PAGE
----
You meet Australian soil scientist, Dr Samantha Grover whose drive and passion for her career is unmissable. Yet, “Both times I took maternity leave as a post doc, those two jobs ended and I was quite devastated….. I’ve given science a really good go but if science doesn’t want me, maybe that’s it.”
Then there’s Songqiao Yao MBA MPHL, the only Chinese woman on the expedition, who is in charge of On- board Communications. It is her job to translate the experiences of the scientists to a Chinese audience. She has her own problems for despite all her study and academic achievements her parents despair that she doesn’t have a home, children and a husband. Songgqiao says, “All the discussion about leadership is a bit more tricky to translate to a Chinese audience because the leadership model we talk about on board is very much coming from the Individual.”
Ili agrees, “We had no idea how the experiment was about to unfold. We wanted to make sure that what we documented was authentic. The experience was like being in a fishbowl and even for us there was nowhere to get away from each other. It was a group of all women and they were being followed by a film crew constantly. We were documenting a microcosm of society.”
As a viewer I was unprepared for some of the drama, rifts, uplifting friendships and harrowing tales of personal suffering and resilience. It was a long time between filming on the boat and the final cut and it was wonderful to see how the women had grown and developed. To witness how their perspectives could change upon reflection made for enthralling viewing.
And of course I can’t forget that other looming character, the landscape of Antartica. Ili says she has always wanted to go to Antartica but never dreamed it would be like this. She laughs and says, “ I was so focused on the film that I did miss a lot of those special moments, although when you looked outside and saw those massive square blocks of ice…. It’s hard to describe.”
There were whales and penguins, tiger seals and majestic albatross and those vast expanses of water and ice.The boat stopped along the way and introduced the women to some of their colleagues stationed here and it was poignant to see one of the women say, “That could have been me. Women couldn’t do that when I was starting out.”
Leadership comes in all shapes and forms and women in leadership is a complex issue. It is not just a question of how do women in STEMM become better leaders, but how do men and women become better leaders in a traditionally male dominated field? By sharing such personal stories the makers of The Leadership hope to start a conversation. As Ili shares, “There is no simple solution but audiences who come along to the film will leave having a good conversation.”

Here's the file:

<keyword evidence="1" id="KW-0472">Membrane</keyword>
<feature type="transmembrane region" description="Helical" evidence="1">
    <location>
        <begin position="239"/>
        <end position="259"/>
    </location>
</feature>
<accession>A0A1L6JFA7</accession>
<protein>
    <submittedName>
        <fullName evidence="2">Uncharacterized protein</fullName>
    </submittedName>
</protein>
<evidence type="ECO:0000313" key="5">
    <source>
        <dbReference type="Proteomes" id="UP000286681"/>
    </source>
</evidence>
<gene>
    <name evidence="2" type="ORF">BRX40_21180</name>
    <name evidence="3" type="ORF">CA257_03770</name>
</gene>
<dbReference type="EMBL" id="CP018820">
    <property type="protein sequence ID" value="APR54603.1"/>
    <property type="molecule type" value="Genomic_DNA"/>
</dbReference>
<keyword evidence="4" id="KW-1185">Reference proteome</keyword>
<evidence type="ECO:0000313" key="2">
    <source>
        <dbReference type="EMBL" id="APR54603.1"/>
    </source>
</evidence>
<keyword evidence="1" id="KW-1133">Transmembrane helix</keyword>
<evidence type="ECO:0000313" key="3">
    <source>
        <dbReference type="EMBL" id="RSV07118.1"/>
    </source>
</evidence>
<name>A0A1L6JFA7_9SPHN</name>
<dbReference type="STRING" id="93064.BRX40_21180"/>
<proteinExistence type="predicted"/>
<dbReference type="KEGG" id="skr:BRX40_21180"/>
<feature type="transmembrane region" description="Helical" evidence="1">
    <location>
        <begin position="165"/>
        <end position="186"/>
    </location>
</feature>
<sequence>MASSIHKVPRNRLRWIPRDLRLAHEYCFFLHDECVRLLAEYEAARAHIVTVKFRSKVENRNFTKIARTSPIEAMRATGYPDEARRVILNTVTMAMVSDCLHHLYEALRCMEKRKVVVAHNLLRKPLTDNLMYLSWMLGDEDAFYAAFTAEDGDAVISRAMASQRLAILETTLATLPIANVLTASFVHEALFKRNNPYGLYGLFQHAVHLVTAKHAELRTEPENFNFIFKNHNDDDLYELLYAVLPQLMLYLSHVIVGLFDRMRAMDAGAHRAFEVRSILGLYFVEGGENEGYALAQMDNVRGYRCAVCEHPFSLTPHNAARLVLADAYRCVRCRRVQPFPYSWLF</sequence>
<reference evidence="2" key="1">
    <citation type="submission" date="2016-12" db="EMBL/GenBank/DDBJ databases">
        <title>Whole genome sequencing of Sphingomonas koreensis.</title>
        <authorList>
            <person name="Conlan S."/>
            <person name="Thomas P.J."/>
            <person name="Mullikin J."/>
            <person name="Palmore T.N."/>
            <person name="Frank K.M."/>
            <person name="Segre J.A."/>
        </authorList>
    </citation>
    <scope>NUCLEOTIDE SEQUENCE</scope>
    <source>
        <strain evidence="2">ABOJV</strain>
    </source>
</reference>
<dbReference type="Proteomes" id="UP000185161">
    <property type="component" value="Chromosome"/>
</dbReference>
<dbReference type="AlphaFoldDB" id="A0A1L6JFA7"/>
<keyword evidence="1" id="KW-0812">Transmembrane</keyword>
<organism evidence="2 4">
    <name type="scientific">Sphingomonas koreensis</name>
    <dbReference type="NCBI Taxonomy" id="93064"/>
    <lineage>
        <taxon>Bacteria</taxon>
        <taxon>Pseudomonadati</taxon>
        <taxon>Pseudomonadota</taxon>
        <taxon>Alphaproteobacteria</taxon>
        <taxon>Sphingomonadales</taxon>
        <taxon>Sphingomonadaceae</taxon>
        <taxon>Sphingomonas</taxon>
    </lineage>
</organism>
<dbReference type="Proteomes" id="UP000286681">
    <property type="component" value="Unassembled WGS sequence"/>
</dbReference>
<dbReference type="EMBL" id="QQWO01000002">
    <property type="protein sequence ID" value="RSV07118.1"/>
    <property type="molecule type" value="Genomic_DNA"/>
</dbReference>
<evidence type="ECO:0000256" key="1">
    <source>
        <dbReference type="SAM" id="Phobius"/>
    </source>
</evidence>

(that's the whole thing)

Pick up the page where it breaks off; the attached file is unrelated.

You will be buoyed by the changes made to the program after this ‘maiden voyage’ and by the growth in confidence of those pioneer scientists who participated. The last word should go to Leadership Consultant , CEO and dreamer Fabian Dattner who says, “The expectation personally I have of the trip is it will be 70% as good as the next trip. And that there is a high tolerance for things not going to plan. Because the greatest learning anybody will ever have is from the mistakes they make from not getting everything right.”
The Leadership will surprise and also delight you with it’s amazing scenery and sense of human connection and interaction. The Leadership will be released exclusively at Dendy Cinemas from October 8. It will also be shown as part of the Adelaide Film Festival. For a documentary with a difference this ground – breaking film showcasing a unique expedition to Antarctica is a must see for women…..and men alike.
Freelance writer, wife and mother of three sons, occasional supply teacher and aspiring romance author, Michelle Beesley can be most often found in a coffee shop chatting with friends or beside a rugby field cheering on her favourite teams.
Michelle is a prolific—albeit reluctant—traveller, keen walker, bookworm and yoga enthusiast who loves anything pink or sparkly (including champagne!).